Former NASCAR champion turned TV analyst Darrell Waltrip says NASCAR got the penalties against those involved in a post race fracas at Charlotte Motor Speedway last Saturday right. The incident occurred at the conclusion of the NASCAR Sprint Cup Series Bank of America 500.
On the cool down lap after the checkered flag, Denny Hamlin showed his displeasure for contact on a late race restart with Brad Keselowski by brake checking him, slowing his Toyota down, as Keselowski’s Ford neared turn 3. Keselowski tried to retaliate by attempting to spin Hamlin. He failed and nearly spun out himself. As the cars made their way down pit road Matt Kenseth, who was parked and removing his safety equipment inside his Toyota, was hit hard by Keselowski’s Ford.
The contact also involved Tony Stewart. Stewart then angrily backed his Chevy into Keselowski’s Ford. As Keselowski slowly drove his now front end damaged Ford to his hauler, he cut through a garage stall leaving tire marks from a burnout and scattering equipment, and people.
A few moments later, Hamlin and Keselowski, now out of the cars, confronted each other. Both were restrained and pulled apart. Then as Keselowski walked between haulers, Kenseth suddenly ran up and grabbed him putting Keselowski in a bear hug that and shouting obscenities. The two were pulled apart after a few moments and both went their separate ways.
NASCAR on Tuesday assessed penalties to Keselowski and Stewart , handing down monetary fines and probation to both drivers. Keselowski was fined $50,000 and placed on probation for the next four events, and Stewart was assessed $25,000 and placed on probation for the next four events. The other drivers involved apparently will receive no sanction from NASCAR.
“NASCAR sent the right message. It’s strong but not too strong,” said Waltrip now a NASCAR on FOX analyst. “If Brad Keselowski had it to do over again, I’m sure he would do things differently. But matters escalated and things got out of control.”
“As a driver, I have been there after a race and know what it feels like.,” added Waltrip who won 84 races and three titles in a career spanning 28 years .”When it’s over with, you wish you hadn’t done what you did. Nonetheless, the penalties for Brad were perfect.”
Waltrip thinks the key to penalties is the degree to which NASCAR dealt them out. He believes some sports are over officiated.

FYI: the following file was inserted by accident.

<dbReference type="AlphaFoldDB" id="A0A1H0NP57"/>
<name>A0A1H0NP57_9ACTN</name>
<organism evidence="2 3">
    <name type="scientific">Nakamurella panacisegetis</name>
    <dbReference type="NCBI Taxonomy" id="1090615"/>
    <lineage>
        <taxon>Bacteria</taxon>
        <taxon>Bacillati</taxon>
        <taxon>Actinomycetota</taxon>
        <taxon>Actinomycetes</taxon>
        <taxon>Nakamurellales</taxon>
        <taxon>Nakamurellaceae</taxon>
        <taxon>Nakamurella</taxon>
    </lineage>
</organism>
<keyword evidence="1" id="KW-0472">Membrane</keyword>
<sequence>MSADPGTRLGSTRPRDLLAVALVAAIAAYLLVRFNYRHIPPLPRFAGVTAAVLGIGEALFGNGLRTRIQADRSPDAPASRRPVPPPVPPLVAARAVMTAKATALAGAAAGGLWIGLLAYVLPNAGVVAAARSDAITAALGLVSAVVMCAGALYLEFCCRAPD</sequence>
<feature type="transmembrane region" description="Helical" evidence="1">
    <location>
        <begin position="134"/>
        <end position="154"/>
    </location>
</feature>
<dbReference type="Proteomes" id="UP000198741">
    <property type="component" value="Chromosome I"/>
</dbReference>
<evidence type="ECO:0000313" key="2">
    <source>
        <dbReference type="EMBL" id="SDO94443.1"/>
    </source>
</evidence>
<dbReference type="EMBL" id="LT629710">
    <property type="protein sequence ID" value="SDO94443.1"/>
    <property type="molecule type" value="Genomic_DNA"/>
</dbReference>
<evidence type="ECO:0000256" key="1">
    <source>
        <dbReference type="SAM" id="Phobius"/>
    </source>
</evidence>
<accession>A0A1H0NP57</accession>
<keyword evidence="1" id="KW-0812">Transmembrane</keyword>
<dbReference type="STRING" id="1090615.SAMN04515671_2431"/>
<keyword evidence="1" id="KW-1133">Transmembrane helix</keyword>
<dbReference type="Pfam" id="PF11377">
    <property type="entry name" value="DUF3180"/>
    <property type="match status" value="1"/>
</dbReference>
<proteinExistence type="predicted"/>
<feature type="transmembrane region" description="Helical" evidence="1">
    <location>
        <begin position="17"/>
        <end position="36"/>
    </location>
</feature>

“That has taken a lot of the excitement out from the game.,” Waltrip said. “Our game is a bit different because cars are involved, but the emotion and stress are the same. Keselowski had just run a 500-mile race, and then throw in the fact his whole season could be blowing up before his very eyes because of a bad race — that’s a lot of pressure, and sometimes you just snap. We’ve all had a bit of road rage driving down the highway when a total stranger has made us mad.”
Waltrip may agree with the penalty for Keselowski. As for the Stewart fines and probation, he has some doubts.
“Stewart was minding his own business and probably didn’t know what was going on until he saw Keselowski in his rearview mirror,” Waltrip said. “Stewart reacted to someone running into his car unprovoked. It’s like being in a bar, minding your own business, and the next thing you know, you’re involved in a fight but have no idea how you got caught up in it.”
Since August ,Stewart has been in the National spotlight. On Aug. 9, he was involved in an incident on a dirt track in Upstate New York that ended in the death of another driver. Authorities there elected not to prosecute, and Stewart will face no charges. However, because of his notoriety Stewart’s name leapt to the front of some of the media reports from Charlotte.
“It’s unfortunate Stewart got dragged into this,” Waltrip said.”Because of the incident in New York, the media know who Stewart is, saw what happened and jumped to their own conclusions and made judgments. That’s unfortunate because Stewart had nothing to do with what happened on Saturday night. “
Finally, Waltrip added that he didn’t quite understand why the others involved in the incident were not penalized. Although he did try and reason why they weren’t.
“I guess NASCAR decided Hamlin and Kenseth were more victims than instigators, “Waltrip said. “But Robin Pemberton is a competitor. He and my crew got in a fight in ‘89 at Charlotte, so he has been on both sides of this fence. Mike Helton ran a racetrack, so he understands the promotion side of the sport. With them, we have a good balance when it comes to enforcement and handing out penalties, so whatever their reasons were for not penalizing Hamlin and Kenseth, I’m sure they weighed all the evidence. I was afraid they’d overdo the penalties, but I think they nailed it.”